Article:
“The Law of Unforeseen Consequences” often comes into play when new regulations are enacted, and the decision to remove “common carrier” status from ISP’s and network providers could well lead to that in this case. I refer to the 1990 CompuServe v. Patterson ruling in which online services defined as “distributors of information” could not be held liable for content that could be deemed libelous. If the current regulations that treat ISP’s and network operators as common carriers are removed and those companies are allowed to exercise significant control over the content they provide to consumers, there is a very real risk that those companies will be subject to lawsuits over alleged defamatory content that passes through their networks to the end consumer. Attorneys often look at the potential defendant with the “deepest pockets” when deciding to file a lawsuit, and to be blunt, major telecom companies such as Verizon and Comcast have far deeper pockets than most media companies, let along the individual blogger or podcaster.
The supporters of this proposal also argue that it will release the binds on ISP’s and network operators to invest in their infrastructure and develop new technology. There is nothing that keeps them from doing so under the present rules, except for the desire to grow their own profits and keep Wall Street happy. I refer the Commission specifically to Verizon’s decision to renege on commitments it made to regulators and local officials in New Jersey and other states to build out its FiOS fiber optic network in recent years. At a time when we still do not have true “free-market” competition among ISP’s, it does not make sense to allow incumbents to exert even more control over the content American consumers access on the Internet.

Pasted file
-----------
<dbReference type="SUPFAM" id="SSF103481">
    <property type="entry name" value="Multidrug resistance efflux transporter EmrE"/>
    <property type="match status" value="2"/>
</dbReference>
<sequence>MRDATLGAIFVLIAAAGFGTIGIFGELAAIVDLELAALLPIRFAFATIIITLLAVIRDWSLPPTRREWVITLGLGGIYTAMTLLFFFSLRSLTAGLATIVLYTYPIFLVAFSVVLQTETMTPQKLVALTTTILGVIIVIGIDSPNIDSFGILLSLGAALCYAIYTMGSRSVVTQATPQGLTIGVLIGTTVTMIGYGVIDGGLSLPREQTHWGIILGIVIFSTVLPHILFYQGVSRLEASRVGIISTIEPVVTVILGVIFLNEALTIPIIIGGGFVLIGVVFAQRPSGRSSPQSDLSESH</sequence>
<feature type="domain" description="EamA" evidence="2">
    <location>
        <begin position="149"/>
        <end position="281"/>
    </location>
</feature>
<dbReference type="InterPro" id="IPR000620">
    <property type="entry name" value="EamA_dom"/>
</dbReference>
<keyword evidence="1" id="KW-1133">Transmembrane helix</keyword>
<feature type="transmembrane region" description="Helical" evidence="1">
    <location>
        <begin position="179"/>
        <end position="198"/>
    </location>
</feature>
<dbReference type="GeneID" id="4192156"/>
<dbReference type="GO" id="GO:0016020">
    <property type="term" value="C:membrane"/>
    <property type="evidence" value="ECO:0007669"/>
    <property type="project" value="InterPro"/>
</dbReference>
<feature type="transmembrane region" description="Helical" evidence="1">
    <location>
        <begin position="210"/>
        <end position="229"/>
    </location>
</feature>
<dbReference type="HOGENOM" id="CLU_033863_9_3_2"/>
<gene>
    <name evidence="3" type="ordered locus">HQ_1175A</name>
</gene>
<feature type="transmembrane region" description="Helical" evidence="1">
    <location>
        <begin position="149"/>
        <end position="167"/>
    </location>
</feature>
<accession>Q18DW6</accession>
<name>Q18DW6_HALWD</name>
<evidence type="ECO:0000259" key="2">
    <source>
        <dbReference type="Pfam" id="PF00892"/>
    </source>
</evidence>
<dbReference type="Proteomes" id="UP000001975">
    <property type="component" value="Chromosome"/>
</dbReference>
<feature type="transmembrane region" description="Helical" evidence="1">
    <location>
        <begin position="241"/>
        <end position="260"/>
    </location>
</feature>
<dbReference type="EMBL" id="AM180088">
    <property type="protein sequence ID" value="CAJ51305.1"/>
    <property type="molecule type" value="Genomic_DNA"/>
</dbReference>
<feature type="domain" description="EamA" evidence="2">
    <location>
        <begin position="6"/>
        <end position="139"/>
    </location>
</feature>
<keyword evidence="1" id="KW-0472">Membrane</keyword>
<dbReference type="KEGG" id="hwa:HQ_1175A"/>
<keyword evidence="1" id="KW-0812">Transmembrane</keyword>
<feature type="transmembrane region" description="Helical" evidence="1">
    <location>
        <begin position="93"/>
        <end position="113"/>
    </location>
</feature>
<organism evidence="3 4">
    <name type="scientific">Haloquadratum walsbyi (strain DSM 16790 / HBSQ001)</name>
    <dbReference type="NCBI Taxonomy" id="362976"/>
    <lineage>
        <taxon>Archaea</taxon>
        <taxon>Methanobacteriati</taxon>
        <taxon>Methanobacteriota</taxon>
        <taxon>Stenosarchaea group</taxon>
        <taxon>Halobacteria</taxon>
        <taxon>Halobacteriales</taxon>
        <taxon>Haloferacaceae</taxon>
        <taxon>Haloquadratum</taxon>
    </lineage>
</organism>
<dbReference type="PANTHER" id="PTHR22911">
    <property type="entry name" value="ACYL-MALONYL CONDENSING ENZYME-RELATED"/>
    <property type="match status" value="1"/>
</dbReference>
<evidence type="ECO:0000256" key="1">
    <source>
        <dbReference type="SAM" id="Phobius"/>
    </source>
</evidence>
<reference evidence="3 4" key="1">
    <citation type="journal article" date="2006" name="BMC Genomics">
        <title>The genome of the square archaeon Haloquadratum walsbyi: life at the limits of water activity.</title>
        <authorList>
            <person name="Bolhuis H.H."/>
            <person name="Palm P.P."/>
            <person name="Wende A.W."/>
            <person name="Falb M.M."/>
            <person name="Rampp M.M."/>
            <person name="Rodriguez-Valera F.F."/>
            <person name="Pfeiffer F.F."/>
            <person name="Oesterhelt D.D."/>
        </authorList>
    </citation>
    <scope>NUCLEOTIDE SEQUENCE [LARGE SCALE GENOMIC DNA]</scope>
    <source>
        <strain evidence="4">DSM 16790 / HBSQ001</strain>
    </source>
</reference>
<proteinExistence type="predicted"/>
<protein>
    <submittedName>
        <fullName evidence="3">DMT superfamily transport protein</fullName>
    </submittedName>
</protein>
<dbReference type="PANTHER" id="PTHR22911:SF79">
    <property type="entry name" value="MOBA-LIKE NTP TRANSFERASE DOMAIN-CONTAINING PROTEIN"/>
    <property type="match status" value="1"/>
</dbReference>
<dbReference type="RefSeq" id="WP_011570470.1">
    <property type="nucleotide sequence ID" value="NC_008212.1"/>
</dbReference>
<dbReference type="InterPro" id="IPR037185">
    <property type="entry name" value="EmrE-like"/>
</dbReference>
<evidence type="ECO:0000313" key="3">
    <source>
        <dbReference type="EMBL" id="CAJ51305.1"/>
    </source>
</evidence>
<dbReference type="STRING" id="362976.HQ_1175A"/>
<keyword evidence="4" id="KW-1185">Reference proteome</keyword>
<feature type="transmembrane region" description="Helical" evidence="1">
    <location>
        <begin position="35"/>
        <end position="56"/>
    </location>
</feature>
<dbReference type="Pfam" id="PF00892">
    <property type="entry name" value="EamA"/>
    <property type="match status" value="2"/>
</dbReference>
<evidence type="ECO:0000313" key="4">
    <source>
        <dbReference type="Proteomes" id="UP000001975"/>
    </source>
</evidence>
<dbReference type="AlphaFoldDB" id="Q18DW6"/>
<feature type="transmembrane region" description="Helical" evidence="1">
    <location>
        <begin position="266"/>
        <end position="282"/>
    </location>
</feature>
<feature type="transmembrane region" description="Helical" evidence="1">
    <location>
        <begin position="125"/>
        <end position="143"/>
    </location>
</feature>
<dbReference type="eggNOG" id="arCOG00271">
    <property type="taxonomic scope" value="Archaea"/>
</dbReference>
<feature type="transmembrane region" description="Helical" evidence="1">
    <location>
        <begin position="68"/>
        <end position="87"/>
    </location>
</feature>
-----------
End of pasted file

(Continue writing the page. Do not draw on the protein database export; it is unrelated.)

In the Declaration of Independence, Thomas Jefferson wrote that “all men are created equal.” 221 years later, we must recognize that “all data is created equal.” Today’s web servers pass trillions of bytes of data each day with no discrimination, and I ask you to reject the proposal pending before the Commission to make sure it remains that way in the future. I do not believe, as some critics have claimed, that the end of “net neutrality” means the end of democracy in the United States. I do believe that it would lead to fewer voices being heard in the public marketplace for ideas, though, and that would be something Jefferson, Franklin, and the other founders of our country would strongly disagree with.
I would welcome the opportunity to discuss this issue with you or the FCC staff at any time…perhaps even over a dram or two of a fine whisky. I’ll even bring the whisky!
Haddonfield, New Jersey
We believe the Internet should be a free and open marketplace for ideas and information, as that only enhances the public debate on critical issues facing our world – as well as the more enjoyable topics we prefer to discuss on WhiskyCast. We invite you to visit the FCC web site, learn more about the proposed new regulations, and add your own public comments if you’re so inclined (even if you disagree with us – we respect your right to do so). Unfortunately, some public comments on the FCC web site and social media have devolved into racist and personal attacks on members of the Commission, and we do not condone or endorse them. If you choose to express an opinion, we urge you to do so respectfully, but passionately.